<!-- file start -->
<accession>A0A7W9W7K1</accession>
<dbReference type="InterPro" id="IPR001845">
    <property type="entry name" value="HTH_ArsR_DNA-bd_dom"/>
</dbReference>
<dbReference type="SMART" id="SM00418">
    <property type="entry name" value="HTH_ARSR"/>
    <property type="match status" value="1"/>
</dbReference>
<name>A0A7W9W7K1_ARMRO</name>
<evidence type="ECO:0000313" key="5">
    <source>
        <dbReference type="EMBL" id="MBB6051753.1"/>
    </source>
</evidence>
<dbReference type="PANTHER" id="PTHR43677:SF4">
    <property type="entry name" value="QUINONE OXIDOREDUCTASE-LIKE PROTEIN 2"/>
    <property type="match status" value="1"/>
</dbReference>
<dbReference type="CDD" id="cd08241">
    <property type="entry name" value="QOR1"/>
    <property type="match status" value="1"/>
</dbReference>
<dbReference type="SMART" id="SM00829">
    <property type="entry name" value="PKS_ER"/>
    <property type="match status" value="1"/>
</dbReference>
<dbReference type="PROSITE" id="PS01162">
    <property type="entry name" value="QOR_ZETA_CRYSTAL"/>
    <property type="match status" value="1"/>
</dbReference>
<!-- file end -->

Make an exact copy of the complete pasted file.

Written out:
<accession>A0A7W9W7K1</accession>
<dbReference type="InterPro" id="IPR001845">
    <property type="entry name" value="HTH_ArsR_DNA-bd_dom"/>
</dbReference>
<dbReference type="SMART" id="SM00418">
    <property type="entry name" value="HTH_ARSR"/>
    <property type="match status" value="1"/>
</dbReference>
<name>A0A7W9W7K1_ARMRO</name>
<evidence type="ECO:0000313" key="5">
    <source>
        <dbReference type="EMBL" id="MBB6051753.1"/>
    </source>
</evidence>
<dbReference type="PANTHER" id="PTHR43677:SF4">
    <property type="entry name" value="QUINONE OXIDOREDUCTASE-LIKE PROTEIN 2"/>
    <property type="match status" value="1"/>
</dbReference>
<dbReference type="CDD" id="cd08241">
    <property type="entry name" value="QOR1"/>
    <property type="match status" value="1"/>
</dbReference>
<dbReference type="SMART" id="SM00829">
    <property type="entry name" value="PKS_ER"/>
    <property type="match status" value="1"/>
</dbReference>
<dbReference type="PROSITE" id="PS01162">
    <property type="entry name" value="QOR_ZETA_CRYSTAL"/>
    <property type="match status" value="1"/>
</dbReference>